However, after the progressive reforms restricting ballot access, and especially after Democrats solidified control over the state, the primaries became the sole time many places in Rhode Island got to actually experience competitive elections. This left the majority of voters unable to meaningfully cast votes. As a result, there was a push to open primaries up, resulting in the modern system of a “semi-closed” primary, where unaffiliated voters can declare affiliation at the time of the primary and vote in a party primary. Rhode Island has since made this very temporary, by stationing people in polling places during the primary so a voter can immediately disaffiliate after voting.

Many states in the country have an even more expansive version, called the “open” primary, whereby voters of any affiliation may participate in any party’s primary. Then, in a few western states, there is now what’s called the Top Two primary, where all the candidates, regardless of their party, are running against each other, and two people who win the most votes go on the election, regardless of whether they represent the same party or not. Some state representatives here in Rhode Island have advocated for that system.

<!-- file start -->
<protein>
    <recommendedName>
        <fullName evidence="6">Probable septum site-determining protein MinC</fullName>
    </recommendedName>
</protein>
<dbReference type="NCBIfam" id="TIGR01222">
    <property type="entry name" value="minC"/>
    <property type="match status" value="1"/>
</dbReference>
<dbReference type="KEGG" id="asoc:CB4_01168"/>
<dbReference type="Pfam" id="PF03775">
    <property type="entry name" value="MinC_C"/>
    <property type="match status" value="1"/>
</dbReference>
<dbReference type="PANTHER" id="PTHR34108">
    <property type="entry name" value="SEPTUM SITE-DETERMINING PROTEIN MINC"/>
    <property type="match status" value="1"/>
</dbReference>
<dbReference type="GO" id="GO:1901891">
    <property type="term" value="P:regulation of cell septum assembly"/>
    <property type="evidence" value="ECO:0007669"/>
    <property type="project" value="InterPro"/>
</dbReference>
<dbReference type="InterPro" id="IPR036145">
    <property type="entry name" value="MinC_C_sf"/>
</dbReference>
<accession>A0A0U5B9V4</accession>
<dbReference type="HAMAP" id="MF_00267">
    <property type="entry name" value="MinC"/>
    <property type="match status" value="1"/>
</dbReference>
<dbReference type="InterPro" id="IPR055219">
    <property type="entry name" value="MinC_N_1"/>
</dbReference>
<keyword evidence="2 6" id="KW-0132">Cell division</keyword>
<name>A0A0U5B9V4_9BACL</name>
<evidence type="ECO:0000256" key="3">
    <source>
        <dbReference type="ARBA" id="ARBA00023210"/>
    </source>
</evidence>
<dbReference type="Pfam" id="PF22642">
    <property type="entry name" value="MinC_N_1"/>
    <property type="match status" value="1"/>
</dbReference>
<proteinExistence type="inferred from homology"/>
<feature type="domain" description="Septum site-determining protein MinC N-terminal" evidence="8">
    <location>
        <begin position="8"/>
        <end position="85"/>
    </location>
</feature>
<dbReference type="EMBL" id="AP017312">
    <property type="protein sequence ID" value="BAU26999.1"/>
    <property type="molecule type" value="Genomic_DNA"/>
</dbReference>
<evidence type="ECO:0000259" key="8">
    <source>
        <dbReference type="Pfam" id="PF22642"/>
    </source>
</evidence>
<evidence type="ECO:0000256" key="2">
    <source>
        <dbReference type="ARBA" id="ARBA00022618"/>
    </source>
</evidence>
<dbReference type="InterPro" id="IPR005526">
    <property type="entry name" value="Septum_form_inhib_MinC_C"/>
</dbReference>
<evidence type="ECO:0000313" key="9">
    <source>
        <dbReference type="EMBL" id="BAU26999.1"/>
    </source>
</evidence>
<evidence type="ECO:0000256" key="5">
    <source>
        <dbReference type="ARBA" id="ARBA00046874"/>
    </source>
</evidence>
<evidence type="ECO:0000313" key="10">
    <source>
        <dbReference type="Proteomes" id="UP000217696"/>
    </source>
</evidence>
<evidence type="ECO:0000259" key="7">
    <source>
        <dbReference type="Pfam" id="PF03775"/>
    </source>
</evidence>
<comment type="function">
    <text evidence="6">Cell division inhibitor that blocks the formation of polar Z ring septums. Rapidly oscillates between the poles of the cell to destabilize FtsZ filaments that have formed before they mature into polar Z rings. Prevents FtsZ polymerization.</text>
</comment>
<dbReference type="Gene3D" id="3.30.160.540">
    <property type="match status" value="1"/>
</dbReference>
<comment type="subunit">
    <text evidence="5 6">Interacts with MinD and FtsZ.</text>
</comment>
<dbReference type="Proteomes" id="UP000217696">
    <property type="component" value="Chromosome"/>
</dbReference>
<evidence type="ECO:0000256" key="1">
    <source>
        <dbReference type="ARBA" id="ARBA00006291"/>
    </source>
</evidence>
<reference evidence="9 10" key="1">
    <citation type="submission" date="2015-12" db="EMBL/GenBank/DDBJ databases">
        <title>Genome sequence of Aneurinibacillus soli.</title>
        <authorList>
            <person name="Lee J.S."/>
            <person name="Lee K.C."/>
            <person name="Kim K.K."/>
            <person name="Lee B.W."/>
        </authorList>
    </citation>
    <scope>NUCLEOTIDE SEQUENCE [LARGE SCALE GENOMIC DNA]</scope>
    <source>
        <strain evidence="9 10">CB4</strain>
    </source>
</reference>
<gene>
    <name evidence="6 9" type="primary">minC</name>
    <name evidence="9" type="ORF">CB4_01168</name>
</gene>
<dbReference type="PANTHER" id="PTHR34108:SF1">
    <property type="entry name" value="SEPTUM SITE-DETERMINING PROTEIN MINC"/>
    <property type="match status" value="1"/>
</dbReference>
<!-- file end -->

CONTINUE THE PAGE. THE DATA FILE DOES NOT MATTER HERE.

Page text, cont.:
Why we should get rid of most of it

There were real problems with the old system of machine bosses and patronage. A U.S. Senate candidate literally bought his seat prior to the Seventeenth Amendment mandating direct elections of Senators (he was not seated, but he bought it again and then got seated).

But the result of our hostility to political parties hasn’t resulted in their weakening, it’s resulted in their strengthening. Today, all political activity is virtually required to be done under the banner of either the Republican or Democratic Party. And it results in headaches for voters, candidates, and party leaders alike.